The bride now keeps herself pure while she waits for her husband-to-be to return, for she is now considered to be “set apart”, “consecrated”, and “bought with a price”. Her Mikveh is her father’s home. She expects her husband-to-be to come at midnight and surprise her! And what a noisy celebration that is. The groom’s party arrives with loud shouts, often accompanied by the blowing of a shofar or trumpet. When the groom gets to his bride’s home, he will wait outside for the bride to join him. When Yeshua returns, he will shout, the archangel will shout, and Yahweh’s voice will sound like a trumpet. Yeshua will not come all the way to the Earth, but will wait for us to join him in the clouds.
Once the groom and bride are together, , the Bride is carried to the groom’s new home, which is the addition to the same home as his father’s, in full view of the onlookers. The groom doesn’t just shout and expect his bride to instantly disappear from her home and show up at his home. People would know that a wedding was under way because of all the laughing and partying of the bridegroom and his friends as they carried the veiled bride through the streets to her new home. The bride is “lifted up” and carried to the new home. When the Bride of Christ is raptured, she is visibly witnessed as she ascends to meet Yeshua in the air, is covered by the clouds, and is taken to Heaven (1 Thessalonians 4:7).
The Chuppah, The Ketubah, And The Hiding
Matthew 25:10 – “The bridesmaids who were ready went in with the bridegroom to the wedding feast. Then the door was closed and locked.”
The groom and bride go to his fathers house and the wedding ceremony takes place under the Chuppah (marriage canopy). The Chuppah is generally open on all sides, The reading of the ketubah text is given, outlining the groom’s responsibilities – to provide his bride with her daily physical needs (daily bread) as well as her emotional needs. The couple is then concealed in the marital chamber. Once inside they shut and lock the doors and stay within for seven days.
In English thinking, we get the idea that you simply go into a bedroom and shut the door. However, in Hebrew, the picture is one of concealment – the husband and wife go into the chamber and are hidden away for seven days. Matthew 25:10 tells us the door is “closed and locked.” Isaiah 26:19-21 gives us the image of those who come into their chambers, “lock the doors, and hide for a little while . . .” This is repeated in Song of Solomon 2:8 and 13:10 – “My lover spoke and said to me, ‘Get up, my darling; let’s go away, my beautiful one’.” These three patterns are perfect pictures of the concealment of the Bride of Christ in Heaven for seven years during the time of Yahweh/Yeshua’s indignation or wrath ( i.e.; the tribulation period).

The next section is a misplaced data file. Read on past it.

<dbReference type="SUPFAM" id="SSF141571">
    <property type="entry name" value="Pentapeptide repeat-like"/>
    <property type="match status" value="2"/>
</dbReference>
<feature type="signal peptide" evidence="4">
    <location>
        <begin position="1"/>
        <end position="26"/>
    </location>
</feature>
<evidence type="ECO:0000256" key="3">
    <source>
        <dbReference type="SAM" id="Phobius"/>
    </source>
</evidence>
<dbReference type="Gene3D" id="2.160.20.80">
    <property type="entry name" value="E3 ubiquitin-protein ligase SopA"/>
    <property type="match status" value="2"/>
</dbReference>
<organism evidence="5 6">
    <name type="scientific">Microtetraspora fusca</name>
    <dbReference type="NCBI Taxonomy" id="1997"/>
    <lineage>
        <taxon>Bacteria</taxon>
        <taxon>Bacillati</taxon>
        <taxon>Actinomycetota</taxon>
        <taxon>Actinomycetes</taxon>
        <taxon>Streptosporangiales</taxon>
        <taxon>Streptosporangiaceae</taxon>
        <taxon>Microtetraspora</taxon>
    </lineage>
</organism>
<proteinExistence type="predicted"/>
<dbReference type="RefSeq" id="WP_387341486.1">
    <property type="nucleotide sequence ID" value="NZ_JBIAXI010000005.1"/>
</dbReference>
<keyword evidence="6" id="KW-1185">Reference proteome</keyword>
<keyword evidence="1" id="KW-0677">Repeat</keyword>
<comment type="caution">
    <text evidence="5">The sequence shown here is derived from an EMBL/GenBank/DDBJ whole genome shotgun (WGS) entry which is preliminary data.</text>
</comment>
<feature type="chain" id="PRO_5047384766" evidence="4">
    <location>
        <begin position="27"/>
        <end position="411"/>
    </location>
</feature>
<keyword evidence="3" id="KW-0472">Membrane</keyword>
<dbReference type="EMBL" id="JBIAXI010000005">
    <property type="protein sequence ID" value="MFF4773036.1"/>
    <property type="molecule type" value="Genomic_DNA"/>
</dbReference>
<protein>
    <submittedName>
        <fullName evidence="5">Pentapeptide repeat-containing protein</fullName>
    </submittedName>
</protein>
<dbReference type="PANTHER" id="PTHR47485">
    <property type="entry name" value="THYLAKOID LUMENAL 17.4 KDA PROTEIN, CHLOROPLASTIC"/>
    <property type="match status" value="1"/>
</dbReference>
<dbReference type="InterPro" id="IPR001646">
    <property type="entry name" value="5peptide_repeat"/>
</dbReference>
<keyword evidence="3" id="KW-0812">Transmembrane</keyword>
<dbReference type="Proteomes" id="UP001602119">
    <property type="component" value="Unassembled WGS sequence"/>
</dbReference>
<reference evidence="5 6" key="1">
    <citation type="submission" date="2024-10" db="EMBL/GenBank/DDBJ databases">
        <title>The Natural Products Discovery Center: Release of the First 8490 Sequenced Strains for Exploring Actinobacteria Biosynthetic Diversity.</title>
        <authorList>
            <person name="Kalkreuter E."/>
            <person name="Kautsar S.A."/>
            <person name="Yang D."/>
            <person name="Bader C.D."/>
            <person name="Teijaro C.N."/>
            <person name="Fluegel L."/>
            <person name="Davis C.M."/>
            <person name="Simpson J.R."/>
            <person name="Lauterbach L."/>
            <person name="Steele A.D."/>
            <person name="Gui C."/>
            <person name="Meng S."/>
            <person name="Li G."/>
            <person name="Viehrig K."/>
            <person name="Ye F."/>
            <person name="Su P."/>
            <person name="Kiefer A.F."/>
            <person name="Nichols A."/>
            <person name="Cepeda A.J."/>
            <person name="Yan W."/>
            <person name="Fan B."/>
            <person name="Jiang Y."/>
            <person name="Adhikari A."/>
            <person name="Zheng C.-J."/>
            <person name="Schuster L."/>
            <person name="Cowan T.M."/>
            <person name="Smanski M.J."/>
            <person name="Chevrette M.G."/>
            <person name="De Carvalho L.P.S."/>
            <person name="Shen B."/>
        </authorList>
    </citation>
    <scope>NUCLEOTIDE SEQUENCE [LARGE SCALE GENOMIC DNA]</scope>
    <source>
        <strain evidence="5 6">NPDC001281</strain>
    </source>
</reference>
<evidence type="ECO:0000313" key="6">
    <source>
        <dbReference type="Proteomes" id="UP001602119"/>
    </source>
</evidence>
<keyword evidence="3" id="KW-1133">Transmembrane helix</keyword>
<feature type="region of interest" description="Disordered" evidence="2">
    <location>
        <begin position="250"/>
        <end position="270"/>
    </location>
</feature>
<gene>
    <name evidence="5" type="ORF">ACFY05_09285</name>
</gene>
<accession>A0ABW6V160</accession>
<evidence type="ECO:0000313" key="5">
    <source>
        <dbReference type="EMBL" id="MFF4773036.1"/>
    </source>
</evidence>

The Revealing And The Supper
Revelation 19:7-10 – “Let us rejoice and be glad and give the glory to Yahweh, for the marriage of Yeshua has come and his wife has made herself ready. It was given to her to clothe herself in fine linen, bright and clean . . . Blessed are those who are invited to the marriage supper . . .”
At the end of the seven day period, after the concealment and the consummation of the marriage, the husband and wife exit for the marriage supper or celebration meal. The husband brings forth his wife so that everyone can see her, and the marriage supper begins.
While the tribulation period transpires on the Earth, the Bride’s works and deeds have been evaluated and rewarded at the Bema Seat of Yeshua in Heaven. At the end of the tribulation period Yeshua will come with all his saints and every eye will see Heaven opened and his wife adorned in fine, pure, white linen! After the supper is over, both will reign throughout the millennial kingdom.
Putting It All In Context – Building a House is a Very Planned Out Event